Every assumption we have about what is reliable information is now challenged. We tell our students not to believe everything on the web just because it’s in print. And this is correct. Why? They ask. Because anyone can write on the web, we say. True, again.
It will take a whole generation before the printed word will stop having any more significance than the non-printed word. It almost feels like it’s passed to our DNA to believe the printed word. The internet is not like a book. Books have editors. We learned to trust the process of book printing to have involved selecting worthy authors and ensuring the overall quality of the information.
What happens when the content of a website is published as a book? Howstuffworks is an online resource that has now been published. Is it now a more reliable resource?
How about the content of a blog? The quintessential user generated content! Far from the Madding Gerund is a book, the entire content of which comes from the online blog The language log. If you are a linguist you probably know it. That’s where some of the most famous linguists hand out and chat. Has the book made the blog a reliable resource?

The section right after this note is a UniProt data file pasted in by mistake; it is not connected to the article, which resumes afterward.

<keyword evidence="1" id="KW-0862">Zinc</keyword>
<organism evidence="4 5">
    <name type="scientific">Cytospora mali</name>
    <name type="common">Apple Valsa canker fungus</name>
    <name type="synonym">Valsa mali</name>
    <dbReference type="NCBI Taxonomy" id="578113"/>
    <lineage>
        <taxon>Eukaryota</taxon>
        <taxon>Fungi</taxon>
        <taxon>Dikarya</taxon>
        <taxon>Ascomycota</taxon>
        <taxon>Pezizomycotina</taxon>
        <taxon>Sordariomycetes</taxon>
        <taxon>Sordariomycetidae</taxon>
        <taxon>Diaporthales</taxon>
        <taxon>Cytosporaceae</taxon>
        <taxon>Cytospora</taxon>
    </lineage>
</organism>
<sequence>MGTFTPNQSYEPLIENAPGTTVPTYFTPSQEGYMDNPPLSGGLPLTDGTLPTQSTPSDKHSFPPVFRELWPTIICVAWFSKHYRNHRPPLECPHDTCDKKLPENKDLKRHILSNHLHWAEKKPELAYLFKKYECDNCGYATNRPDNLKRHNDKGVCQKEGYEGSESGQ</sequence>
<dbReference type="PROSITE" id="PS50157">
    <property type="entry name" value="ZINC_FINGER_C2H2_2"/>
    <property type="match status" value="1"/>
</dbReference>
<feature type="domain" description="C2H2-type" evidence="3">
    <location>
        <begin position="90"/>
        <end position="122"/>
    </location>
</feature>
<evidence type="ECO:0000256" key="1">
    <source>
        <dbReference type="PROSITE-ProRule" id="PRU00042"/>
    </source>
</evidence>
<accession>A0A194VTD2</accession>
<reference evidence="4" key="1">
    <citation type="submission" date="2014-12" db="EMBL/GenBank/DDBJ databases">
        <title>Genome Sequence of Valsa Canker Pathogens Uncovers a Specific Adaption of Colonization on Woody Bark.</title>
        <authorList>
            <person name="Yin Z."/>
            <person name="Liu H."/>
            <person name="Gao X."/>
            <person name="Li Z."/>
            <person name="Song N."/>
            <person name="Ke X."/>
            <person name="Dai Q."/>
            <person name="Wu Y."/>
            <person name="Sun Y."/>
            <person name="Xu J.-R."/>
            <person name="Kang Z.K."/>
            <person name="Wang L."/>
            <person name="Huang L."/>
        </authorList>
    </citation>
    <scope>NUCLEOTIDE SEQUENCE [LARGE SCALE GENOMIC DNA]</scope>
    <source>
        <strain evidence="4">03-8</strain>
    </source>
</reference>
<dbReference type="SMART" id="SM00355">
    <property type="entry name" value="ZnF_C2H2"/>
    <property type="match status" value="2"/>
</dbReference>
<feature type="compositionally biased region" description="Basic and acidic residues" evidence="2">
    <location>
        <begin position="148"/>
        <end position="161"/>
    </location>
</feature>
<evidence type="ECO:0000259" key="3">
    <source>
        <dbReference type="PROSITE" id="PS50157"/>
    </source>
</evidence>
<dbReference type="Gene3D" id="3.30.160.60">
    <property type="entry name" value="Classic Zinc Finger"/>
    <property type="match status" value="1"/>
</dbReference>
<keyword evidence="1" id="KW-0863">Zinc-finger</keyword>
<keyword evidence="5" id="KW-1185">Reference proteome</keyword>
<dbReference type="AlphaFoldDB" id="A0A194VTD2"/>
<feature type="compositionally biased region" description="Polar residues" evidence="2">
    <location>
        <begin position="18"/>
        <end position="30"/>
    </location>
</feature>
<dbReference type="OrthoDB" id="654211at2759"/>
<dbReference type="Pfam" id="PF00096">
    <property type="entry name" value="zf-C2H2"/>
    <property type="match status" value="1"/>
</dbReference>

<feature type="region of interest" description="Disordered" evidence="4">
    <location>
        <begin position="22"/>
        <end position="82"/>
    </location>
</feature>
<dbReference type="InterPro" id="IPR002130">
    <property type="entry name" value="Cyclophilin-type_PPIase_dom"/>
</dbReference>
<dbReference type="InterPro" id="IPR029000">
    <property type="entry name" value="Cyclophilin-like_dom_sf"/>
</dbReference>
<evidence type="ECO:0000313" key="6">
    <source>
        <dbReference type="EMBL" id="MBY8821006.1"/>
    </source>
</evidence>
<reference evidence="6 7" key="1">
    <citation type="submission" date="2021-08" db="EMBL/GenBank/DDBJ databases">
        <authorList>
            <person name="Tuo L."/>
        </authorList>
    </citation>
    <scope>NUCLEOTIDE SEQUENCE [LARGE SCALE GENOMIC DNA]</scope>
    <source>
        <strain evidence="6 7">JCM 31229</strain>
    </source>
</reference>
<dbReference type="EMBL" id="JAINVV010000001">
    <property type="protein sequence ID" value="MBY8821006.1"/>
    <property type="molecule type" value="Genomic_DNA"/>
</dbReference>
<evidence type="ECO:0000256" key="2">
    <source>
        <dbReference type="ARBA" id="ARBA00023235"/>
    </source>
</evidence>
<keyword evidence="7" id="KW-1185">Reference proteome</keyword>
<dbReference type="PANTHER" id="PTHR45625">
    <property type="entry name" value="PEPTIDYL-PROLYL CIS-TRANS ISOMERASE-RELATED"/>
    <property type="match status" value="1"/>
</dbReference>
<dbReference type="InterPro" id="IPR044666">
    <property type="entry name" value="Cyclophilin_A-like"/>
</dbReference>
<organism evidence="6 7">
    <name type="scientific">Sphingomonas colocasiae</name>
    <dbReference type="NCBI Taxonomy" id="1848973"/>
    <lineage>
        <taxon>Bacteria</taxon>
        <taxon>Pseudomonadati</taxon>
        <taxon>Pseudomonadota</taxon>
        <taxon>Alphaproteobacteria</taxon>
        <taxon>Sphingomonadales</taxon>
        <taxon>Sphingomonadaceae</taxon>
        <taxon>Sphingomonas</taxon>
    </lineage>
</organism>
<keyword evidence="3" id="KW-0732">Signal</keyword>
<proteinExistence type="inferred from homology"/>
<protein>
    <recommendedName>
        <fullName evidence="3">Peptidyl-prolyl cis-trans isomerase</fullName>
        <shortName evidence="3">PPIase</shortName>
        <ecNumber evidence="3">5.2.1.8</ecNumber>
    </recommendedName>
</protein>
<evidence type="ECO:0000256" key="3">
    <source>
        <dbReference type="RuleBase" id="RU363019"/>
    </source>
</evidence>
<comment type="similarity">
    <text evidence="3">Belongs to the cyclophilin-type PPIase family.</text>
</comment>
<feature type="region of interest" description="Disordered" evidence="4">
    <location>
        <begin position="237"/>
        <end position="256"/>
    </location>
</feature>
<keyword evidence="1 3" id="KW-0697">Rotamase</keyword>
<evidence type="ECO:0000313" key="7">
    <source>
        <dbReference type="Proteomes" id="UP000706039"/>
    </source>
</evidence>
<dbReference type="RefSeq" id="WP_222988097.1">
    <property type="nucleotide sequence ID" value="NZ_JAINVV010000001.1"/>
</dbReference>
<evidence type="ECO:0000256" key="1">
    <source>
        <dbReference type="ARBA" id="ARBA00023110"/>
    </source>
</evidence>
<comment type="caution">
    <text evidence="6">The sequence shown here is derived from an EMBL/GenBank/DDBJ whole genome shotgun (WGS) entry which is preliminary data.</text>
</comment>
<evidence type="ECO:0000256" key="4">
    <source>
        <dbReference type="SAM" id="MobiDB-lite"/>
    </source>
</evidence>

Both How Stuff Works and the Language Log are quality resources and by quality I mean they are worth reading if you are interested in the discussed topics. There are others that are not but can easily be published as books. The question is what makes them good resources and there’s no free lunch answer to that and no don’t-site-wikipedia type of shortcuts. I will come back to that question over and over again. I want to understand it better. Beyond the basic how-to-evaluate guides.
The internet is a wonderful thing that has come to our lives to make them better. It is probably the single most powerful democratic tool the world has known. There is a small price to pay for having it.
Lose the innocence of believing the printed word, digital or otherwise.